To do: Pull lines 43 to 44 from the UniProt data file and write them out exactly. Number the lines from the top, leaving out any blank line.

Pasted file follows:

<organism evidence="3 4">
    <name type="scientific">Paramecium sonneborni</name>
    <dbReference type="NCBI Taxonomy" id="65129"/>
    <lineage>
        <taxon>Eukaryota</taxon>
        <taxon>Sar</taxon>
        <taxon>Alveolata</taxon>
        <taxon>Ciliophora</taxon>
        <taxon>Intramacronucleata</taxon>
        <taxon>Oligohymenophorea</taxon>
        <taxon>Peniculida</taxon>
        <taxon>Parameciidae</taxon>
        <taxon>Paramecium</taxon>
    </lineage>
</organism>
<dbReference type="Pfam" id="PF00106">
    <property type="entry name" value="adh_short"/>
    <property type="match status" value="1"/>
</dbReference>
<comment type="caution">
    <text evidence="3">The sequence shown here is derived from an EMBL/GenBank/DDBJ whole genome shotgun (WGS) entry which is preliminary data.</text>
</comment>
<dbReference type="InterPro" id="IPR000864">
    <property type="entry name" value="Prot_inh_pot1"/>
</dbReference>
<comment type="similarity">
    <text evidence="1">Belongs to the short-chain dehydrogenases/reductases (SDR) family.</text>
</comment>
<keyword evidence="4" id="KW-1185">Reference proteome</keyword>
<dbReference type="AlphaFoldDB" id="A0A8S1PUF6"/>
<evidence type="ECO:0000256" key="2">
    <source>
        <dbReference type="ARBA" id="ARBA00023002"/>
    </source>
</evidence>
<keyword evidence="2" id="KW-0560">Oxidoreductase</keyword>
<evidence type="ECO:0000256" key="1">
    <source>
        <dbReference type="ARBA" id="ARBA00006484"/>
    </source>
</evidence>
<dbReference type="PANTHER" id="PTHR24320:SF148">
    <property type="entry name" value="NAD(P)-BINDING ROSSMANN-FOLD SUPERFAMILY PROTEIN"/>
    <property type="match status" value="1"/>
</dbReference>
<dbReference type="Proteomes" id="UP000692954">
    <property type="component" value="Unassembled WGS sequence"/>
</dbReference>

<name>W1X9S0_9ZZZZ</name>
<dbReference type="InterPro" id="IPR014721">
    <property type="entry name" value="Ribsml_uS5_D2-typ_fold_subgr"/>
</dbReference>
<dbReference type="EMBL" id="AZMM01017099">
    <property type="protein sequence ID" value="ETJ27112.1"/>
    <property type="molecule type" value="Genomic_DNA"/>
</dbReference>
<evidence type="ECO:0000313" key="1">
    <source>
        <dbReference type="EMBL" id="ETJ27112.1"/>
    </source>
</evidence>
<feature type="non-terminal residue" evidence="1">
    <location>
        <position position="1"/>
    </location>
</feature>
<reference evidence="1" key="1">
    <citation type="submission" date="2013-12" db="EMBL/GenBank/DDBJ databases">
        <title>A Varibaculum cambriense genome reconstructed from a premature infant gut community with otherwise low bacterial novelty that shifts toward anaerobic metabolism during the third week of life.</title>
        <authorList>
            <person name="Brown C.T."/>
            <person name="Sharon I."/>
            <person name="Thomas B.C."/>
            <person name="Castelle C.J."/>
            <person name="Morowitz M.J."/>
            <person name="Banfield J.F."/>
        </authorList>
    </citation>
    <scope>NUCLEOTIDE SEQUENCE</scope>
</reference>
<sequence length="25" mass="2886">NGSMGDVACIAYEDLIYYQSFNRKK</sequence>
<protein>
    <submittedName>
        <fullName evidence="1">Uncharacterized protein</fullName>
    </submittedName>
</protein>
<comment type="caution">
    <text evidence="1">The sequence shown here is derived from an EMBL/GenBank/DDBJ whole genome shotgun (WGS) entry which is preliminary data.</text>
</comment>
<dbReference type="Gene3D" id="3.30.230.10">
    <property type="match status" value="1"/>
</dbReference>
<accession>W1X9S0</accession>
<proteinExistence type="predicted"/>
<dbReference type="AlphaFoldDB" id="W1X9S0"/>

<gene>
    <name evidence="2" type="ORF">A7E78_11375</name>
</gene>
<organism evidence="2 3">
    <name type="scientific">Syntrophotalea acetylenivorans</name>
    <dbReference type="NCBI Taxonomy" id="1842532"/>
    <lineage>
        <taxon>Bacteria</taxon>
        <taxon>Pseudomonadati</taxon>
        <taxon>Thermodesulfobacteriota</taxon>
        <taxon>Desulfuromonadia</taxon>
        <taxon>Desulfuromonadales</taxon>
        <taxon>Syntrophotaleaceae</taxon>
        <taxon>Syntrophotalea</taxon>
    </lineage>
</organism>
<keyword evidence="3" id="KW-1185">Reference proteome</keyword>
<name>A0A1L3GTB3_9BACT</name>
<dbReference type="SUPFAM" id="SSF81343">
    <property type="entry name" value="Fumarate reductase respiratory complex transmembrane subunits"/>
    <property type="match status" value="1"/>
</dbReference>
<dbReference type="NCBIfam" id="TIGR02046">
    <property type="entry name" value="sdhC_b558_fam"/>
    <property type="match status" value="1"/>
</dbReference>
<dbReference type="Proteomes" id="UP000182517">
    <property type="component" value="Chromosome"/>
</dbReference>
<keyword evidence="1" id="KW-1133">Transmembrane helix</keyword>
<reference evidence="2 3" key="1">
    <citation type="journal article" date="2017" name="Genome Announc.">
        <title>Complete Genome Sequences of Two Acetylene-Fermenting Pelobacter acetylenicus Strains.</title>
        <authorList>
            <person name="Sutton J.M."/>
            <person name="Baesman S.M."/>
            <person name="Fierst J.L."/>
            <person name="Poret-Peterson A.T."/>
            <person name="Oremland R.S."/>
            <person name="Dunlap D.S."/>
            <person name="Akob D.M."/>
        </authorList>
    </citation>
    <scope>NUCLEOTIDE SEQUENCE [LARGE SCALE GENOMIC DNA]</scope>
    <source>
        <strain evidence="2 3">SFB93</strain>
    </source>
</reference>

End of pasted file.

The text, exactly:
    <property type="entry name" value="NAD(P)-BINDING ROSSMANN-FOLD SUPERFAMILY PROTEIN"/>
    <property type="match status" value="1"/>